Whether it’s Aiden McGeady throwing Chris Coleman under a bus, Jimmy Sinclair and his scouting team appearing absolutely clueless when offering Zlatan Ibrahimovic as a viable transfer target, Martin Bain looking particularly incompetent when Jack Rodwell kills his transfer plans after deciding to see out his contract, Jason Steele claiming he had no idea he had been dropped before being reinstated as first choice keeper, or Simon Grayson flipping a chart and demanding hard work for the working classes, Netflix’s documentary about the club’s exploits last season is engrossing from start to finish.
And in spite of all the negatives that will ultimately emerge from the documentary, there is but one thing that remains wholly undamaged by the series’ prying lenses - the fans.
In the face of all the drama, the gut-wrenching, anger-inducing, idiocy that burned bright behind closed doors and on the pitch before us - we, the fans, come out of the series as honest and passionate as we all know to be true.
Of course, there are moments where supporters denounce the side’s performance as a “shower of sh*te” and exclaim that those on the pitch aren’t “fit to wear the shirt.”
At one point there’s anger aimed at the camera crew following the club’s exploits; there’s also booing and calls for Grayson to be removed from his position - amplified for effect, of course.
But what else would you expect from a group of people so badly neglected, so badly mistreated?
During a latter episode, one fan asks: “Do the players realise what all this is about?” while in an earlier one, another boldly states to Martin Bain that “We can’t walk away from this football club!” The fans’ input throughout the series is simply brilliant. There’s a brutally honest element to our fans that really brings out our collective humility.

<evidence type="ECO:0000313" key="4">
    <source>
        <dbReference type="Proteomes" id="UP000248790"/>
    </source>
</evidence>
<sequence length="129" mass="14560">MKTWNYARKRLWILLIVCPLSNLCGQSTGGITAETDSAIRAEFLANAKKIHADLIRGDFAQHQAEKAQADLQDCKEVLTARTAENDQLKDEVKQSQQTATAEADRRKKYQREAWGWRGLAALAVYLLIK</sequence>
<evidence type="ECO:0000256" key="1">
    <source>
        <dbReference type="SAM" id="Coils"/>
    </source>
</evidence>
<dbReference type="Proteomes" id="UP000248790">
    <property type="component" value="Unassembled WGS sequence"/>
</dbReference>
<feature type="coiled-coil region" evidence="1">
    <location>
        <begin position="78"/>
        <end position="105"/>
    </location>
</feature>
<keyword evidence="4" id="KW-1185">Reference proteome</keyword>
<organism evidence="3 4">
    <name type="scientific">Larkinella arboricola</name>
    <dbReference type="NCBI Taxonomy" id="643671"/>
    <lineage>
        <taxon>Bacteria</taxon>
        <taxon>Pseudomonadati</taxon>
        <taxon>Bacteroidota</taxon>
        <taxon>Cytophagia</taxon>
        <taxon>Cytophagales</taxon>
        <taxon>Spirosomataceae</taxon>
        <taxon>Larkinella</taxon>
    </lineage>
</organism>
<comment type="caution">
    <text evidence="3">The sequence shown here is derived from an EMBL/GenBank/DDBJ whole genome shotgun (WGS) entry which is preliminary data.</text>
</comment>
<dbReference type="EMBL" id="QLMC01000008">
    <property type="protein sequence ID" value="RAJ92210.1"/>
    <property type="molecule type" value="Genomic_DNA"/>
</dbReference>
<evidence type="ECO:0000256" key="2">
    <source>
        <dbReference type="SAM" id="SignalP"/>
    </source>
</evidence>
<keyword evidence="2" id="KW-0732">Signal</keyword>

There’s no false pretenses, conceit or arrogance.
After all, we’re just working class people looking for hard workin... ah, reet.
But in all seriousness, it’s hard not to feel a swell of pride surge from within as Lads and Lasses pour their hearts out for all to see. How they turned up in their masses week in and week out, despite the horrific situation in which we found ourselves, is mind-boggling.
When talking about our working-class roots, fans talk about the club seemingly being part of our very fibre as a people. There’s a sense that supporting this club is just in your blood, and it’s a statement that likely echoes within all of us.
There’s a particular few moments where Joyce and Andy - two workers at the Academy of Light - discuss what it means to be a fan: “You don’t have to be here, but you love them, don’t ya?”
Has there ever been a truer word uttered when discussing the love of Mackems and their club?
There this deep, visceral, almost primal sense of tribalism that just exists with much more fervor up in our corner of paradise versus anywhere else in the country. As the series notes, it’s likely due to our industrial past; nearly everyone knows someone who worked down the mines, or at Pyrex, or on the cranes, or in the shipyards - and the sense of community found in those walks of life was second to none.
That lives on in our club. This sense of people coming together, supporting one another and a symbol of their hometown; Sunderland ‘Til I Die just gets that, and shows it with a truly brilliant sense of originality.
Keep the Faith! We’ve uttered it for years, it’s about time someone shows the world it’s true.